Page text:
Castle, Henge, and HostelOctober 25 in the United Kingdom
After an interesting night full of tripping over other people's bags, trying to get my toiletries in total darkness, someone having socks on the heater next to my bed (ew), and then making sure I got up early enough to not get a parking ticket... I finally got started.
When I went in to Cardiff Castle, again in the city center, I was all set to just explore but when they offered a tour for just £3.50 more I jumped at it. I learned that it was a roman fort built 2000 years ago, but was abandoned by the 5th century, and then became a normand castle. The whole place was in disrepair by the 15th century, until the Victorian period when it was taken over. I wish I could remember by who. The clock tower was built in 1869, and took two years to build, but three to decorate; and that was just the clock tower, the whole thing took 19 years. With the zodiac signs along the roof, windows displaying days of the week, and in the corners the times of day (i.e. sunrise, midday, etc.) My favorite part was the greek monster typhon above the entryway to scare away women from the "smoking lounge." It was an amazing tour, and I know I've said this before, highly informative. If only I had an eidetic memory. The tour lasted about 50 minutes, and I knew I had time to spare on the parking pass, so I made sure to climb the keep that was there. A lot of the castles I've been to have seen almost removed from society, but from the top of the tower was old mixed with new; looking out you could see the castle with new skyscrapers dotting the background. It was quite the juxtaposition. Once I had climbed down, I decided it was time to head to my next stop... Stonehenge.
After a fairly easy drive, stopping only when I saw something of interest (I still don't know what it was), I'd made it. I really don't quite know what to say about this place. The techniques required to build it is astonishing, but along with that is why they built it, a topic still debated to this day. The types of stones were brought from different areas, and it was also a burial site that they had brought their ancestors to. The stones even align with the sunrise and sunset during the winter solstice (if I remember correctly.) It was astounding, and honestly, I think I've yet to grasp how amazing it was. So, after walking around, and visiting their museum (and gift shop) I decided it was time to head off. Not before I made a new friend though, who also happens to be staying in London, so we exchanged information and said we would meet up later.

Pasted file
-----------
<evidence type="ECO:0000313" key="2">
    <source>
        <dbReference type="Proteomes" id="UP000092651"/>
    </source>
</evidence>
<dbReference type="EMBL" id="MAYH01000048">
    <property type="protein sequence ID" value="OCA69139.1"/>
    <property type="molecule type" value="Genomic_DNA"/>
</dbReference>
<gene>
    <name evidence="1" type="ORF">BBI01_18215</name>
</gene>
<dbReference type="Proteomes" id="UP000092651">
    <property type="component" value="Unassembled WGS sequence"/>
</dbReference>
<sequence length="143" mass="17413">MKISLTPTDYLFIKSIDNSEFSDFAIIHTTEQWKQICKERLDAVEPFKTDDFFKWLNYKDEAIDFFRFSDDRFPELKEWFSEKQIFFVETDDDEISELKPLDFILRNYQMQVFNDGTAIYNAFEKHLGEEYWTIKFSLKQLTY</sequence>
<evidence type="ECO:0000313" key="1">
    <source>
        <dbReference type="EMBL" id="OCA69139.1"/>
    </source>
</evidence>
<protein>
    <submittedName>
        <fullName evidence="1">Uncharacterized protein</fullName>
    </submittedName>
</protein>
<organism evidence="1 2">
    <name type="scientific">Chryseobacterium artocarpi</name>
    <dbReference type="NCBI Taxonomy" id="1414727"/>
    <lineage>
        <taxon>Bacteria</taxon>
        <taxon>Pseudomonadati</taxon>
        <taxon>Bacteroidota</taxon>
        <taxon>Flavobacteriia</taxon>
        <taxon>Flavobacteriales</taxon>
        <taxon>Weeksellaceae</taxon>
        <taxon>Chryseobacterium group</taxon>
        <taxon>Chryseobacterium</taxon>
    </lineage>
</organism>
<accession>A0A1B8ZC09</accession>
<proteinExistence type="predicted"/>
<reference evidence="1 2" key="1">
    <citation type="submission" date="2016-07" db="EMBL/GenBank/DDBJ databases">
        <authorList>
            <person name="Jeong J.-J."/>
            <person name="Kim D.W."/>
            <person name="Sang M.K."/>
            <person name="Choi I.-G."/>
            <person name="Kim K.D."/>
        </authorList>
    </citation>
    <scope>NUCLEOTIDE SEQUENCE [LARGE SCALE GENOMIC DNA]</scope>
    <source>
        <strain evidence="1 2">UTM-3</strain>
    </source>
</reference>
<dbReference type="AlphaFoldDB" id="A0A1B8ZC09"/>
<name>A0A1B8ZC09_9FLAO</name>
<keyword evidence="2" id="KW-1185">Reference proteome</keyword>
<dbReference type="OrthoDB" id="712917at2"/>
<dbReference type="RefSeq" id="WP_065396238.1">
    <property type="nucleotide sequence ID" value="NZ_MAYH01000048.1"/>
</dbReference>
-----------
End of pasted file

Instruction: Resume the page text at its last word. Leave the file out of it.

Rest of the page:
Making my way to London was a breeze, driving in London, not so much. I think my left leg is going to fall off from holding the clutch down so much in traffic. Although not as bad as LA traffic, I'll be pleased to be dropping off the car tomorrow. Once the hostel was finally located I felt a huge sense of relief. This is where I'm going to be spending the next week of my trip, and the reception could not have been better. There was a group of people playing a game in the front, and everyone was laughing and chatting. For a moment I thought maybe it would be a little like a clique, but they quickly included me in their conversation. Once I got my things set up in my bunk, the most spacious one I've had so far, I decided to head downstairs and check out the situation. Within a couple of minutes someone was asking if there was anyone who was willing to play a game of chess, and being a glutton for punishment, I said I'd play. It may have been the best game of chess I've ever played, but I did still lose. Fortunately my competitor wound up being excellent conversation and was able to give me tips about what to see on my stay here, as well as when I head to Edinburgh. Although I only saw two sights today, I'm utterly enervated, and after I return the car tomorrow I think I'll spend the day planning the rest of my trip in London. I'm thinking an actual day of rest might be a good way to keep me going.Read more